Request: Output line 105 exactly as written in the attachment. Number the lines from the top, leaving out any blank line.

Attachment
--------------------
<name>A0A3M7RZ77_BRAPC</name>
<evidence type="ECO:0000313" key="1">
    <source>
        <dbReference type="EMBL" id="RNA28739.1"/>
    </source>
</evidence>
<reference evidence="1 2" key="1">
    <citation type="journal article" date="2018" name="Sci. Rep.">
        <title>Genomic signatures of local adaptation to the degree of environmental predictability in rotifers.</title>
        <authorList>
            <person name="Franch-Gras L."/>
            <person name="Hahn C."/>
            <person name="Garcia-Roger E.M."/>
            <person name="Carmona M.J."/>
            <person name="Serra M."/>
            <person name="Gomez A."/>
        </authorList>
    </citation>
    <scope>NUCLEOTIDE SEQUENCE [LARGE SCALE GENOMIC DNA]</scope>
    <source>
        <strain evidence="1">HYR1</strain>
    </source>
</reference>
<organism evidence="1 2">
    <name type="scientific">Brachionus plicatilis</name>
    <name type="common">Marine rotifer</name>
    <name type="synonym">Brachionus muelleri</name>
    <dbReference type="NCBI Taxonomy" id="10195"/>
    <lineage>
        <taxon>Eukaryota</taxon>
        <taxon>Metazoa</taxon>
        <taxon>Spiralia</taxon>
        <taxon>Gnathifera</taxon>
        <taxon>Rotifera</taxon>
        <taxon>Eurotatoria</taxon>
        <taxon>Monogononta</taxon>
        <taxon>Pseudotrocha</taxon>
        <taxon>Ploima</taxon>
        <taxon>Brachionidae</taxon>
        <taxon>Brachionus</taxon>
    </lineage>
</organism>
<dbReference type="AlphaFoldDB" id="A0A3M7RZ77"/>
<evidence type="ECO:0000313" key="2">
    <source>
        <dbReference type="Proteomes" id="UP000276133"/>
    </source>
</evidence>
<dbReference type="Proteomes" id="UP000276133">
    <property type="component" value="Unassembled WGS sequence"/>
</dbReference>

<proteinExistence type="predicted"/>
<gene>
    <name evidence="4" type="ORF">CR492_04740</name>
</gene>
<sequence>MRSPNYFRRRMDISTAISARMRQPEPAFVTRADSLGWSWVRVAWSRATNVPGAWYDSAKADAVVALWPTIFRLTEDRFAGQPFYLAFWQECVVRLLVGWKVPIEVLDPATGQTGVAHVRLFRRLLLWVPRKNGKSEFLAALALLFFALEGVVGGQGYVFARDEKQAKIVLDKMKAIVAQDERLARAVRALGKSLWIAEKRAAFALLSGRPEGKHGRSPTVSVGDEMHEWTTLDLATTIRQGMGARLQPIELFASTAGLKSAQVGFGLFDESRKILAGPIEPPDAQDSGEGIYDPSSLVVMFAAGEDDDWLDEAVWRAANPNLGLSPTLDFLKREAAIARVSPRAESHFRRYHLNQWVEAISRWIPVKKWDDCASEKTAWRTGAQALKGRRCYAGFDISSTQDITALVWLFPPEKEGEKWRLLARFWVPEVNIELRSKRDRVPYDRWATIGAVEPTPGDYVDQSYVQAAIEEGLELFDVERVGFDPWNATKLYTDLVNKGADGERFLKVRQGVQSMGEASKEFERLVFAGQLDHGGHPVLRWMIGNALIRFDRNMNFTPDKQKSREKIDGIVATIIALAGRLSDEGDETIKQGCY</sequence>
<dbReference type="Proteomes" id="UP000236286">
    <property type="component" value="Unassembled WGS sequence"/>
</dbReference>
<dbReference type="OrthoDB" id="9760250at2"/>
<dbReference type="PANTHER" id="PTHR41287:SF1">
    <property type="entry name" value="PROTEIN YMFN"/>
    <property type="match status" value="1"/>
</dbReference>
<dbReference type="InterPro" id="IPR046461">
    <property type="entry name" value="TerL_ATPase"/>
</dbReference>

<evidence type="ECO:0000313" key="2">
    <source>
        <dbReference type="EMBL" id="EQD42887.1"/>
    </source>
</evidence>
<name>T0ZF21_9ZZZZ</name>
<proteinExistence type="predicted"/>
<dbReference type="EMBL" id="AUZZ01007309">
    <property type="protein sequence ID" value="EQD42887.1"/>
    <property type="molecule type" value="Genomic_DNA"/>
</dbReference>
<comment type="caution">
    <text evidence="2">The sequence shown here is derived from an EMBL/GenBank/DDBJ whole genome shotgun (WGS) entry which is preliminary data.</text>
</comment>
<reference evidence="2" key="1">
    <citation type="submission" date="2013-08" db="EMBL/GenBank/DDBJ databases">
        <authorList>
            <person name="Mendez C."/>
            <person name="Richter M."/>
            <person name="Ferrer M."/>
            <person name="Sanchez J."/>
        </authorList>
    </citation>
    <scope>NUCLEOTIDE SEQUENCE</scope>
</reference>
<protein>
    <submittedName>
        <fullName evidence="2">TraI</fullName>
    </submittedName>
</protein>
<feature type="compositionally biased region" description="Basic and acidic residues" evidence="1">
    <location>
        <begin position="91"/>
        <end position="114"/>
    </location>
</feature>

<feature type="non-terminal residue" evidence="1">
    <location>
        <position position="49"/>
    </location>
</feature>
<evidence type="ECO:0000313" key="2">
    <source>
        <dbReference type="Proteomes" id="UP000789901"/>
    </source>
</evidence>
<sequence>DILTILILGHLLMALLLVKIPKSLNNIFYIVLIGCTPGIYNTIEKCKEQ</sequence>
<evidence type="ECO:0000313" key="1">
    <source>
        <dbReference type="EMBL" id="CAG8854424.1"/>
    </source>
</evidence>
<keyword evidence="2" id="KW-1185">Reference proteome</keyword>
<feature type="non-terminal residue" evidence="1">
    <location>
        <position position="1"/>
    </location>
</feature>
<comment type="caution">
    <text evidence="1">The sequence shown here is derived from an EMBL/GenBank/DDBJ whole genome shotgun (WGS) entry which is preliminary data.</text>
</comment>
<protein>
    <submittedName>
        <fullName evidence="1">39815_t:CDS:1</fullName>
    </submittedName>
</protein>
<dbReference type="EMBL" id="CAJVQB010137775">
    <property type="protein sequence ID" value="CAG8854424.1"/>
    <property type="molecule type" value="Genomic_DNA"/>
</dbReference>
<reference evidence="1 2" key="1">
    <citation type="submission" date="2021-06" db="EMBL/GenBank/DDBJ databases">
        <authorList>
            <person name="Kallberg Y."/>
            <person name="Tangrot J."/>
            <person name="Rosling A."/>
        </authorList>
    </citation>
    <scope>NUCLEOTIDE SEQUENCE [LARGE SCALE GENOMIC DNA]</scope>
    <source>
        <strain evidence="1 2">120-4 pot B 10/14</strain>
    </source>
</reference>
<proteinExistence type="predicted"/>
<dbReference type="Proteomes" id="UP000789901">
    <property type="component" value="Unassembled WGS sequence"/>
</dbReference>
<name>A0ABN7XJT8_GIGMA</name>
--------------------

    <location>